Being Responsible for One's Cultivation
(Minghui.org) Whenever I arrange to meet someone, I try to be on time. When I manage my time well it makes me feel good about myself.
But when I'm a little late, others don't seem to mind much. After a while, I stopped being concerned if I was late and thought that, as long as I arrived within five minutes of the agreed time, it would be okay.
An elderly practitioner once became upset with me because I was five minutes late. I didn't think it was a big deal, until she said, “Do you think you are being 'truthful' when you're five minutes late?”
I didn't know what to say. I realized that it was my laziness and selfishness that was causing this gap in my cultivation. When I make a promise, I have to keep it, otherwise I'm not being truthful. I shouldn't think that it is less important just because it seems to be a small matter.
Several practitioners thought that being 10 or 20 minutes late was fine, and they would make all kinds of excuses as to why they were late. One said that he didn't realize what time it was, another stopped to buy something, and one said that they had stopped to talk to a friend.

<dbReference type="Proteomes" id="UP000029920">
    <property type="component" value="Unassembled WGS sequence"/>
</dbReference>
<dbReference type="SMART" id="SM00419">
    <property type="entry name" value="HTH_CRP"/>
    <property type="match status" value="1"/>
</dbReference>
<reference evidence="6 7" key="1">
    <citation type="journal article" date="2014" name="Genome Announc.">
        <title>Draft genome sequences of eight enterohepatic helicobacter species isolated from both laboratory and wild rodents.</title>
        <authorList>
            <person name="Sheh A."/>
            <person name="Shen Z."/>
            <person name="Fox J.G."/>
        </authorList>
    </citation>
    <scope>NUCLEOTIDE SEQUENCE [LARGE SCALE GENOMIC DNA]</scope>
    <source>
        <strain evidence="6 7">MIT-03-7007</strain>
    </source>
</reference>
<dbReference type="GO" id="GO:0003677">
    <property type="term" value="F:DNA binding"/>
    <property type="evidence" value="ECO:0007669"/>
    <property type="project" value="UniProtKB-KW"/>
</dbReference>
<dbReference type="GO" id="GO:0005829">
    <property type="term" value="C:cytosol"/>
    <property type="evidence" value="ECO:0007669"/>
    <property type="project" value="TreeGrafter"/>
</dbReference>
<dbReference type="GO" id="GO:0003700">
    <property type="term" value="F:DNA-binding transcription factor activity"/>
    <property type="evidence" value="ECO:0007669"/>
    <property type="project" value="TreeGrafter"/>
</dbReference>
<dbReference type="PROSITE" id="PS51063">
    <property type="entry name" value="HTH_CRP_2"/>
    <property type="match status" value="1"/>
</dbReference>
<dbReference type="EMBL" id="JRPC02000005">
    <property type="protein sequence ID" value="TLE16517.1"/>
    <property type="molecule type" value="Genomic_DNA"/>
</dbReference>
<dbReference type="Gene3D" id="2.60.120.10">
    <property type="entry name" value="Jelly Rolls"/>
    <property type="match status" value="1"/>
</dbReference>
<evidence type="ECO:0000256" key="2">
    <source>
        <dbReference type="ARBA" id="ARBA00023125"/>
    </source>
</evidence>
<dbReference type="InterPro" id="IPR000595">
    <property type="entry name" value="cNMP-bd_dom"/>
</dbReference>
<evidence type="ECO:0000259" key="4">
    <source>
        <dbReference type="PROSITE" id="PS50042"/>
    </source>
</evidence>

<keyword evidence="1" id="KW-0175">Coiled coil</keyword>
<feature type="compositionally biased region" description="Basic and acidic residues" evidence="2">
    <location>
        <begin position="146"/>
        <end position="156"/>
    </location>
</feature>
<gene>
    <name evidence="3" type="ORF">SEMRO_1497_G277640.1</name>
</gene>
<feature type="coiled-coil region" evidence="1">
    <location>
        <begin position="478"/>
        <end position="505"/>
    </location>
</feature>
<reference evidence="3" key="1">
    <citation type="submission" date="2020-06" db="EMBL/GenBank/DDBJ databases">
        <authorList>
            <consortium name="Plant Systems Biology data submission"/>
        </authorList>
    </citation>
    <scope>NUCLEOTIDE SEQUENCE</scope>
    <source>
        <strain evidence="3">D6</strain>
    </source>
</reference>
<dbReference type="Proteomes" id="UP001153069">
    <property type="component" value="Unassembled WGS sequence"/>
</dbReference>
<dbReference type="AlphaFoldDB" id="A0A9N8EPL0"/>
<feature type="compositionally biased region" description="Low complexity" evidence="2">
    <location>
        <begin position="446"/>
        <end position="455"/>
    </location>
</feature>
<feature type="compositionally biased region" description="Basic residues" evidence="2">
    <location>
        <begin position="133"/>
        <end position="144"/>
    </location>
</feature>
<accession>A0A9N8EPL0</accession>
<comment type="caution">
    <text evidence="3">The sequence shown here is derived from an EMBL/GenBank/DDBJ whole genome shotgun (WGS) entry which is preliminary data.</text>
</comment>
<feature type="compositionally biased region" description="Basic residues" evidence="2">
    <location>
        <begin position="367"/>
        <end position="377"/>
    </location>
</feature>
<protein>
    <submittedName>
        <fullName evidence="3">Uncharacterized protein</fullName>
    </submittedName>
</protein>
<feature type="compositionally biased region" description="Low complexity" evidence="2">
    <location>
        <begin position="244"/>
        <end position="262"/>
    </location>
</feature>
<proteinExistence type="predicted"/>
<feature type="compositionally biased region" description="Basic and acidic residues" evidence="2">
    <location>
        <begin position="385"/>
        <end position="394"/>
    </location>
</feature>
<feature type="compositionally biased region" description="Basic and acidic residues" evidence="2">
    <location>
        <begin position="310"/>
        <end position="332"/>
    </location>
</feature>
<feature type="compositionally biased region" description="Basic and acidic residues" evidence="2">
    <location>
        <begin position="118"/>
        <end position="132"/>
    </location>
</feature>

A practitioner once said she planned to come to my home at noon, but didn't show up until about 4:00 p.m. When I asked why she was so late, her response was: “You were at home anyway and you can do other things, so it's not a big deal that I was a couple of hours late.”
She didn't think that I might have also made plans.
One practitioner sometimes didn't even show up, and it didn't seem to bother her when other practitioners no longer trusted her.
I’m sure everyone knows about the stress of waiting for others. If we really put others first then we wouldn't make them wait for us.
If we don't care about being punctual, doesn't that show that we are selfish and that we are only thinking of ourselves?
We should pay attention to keeping our promises. No matter how big or small, if we say that we are going to do something, then we should do it. This is not only being responsible to others but also being responsible for our own cultivation.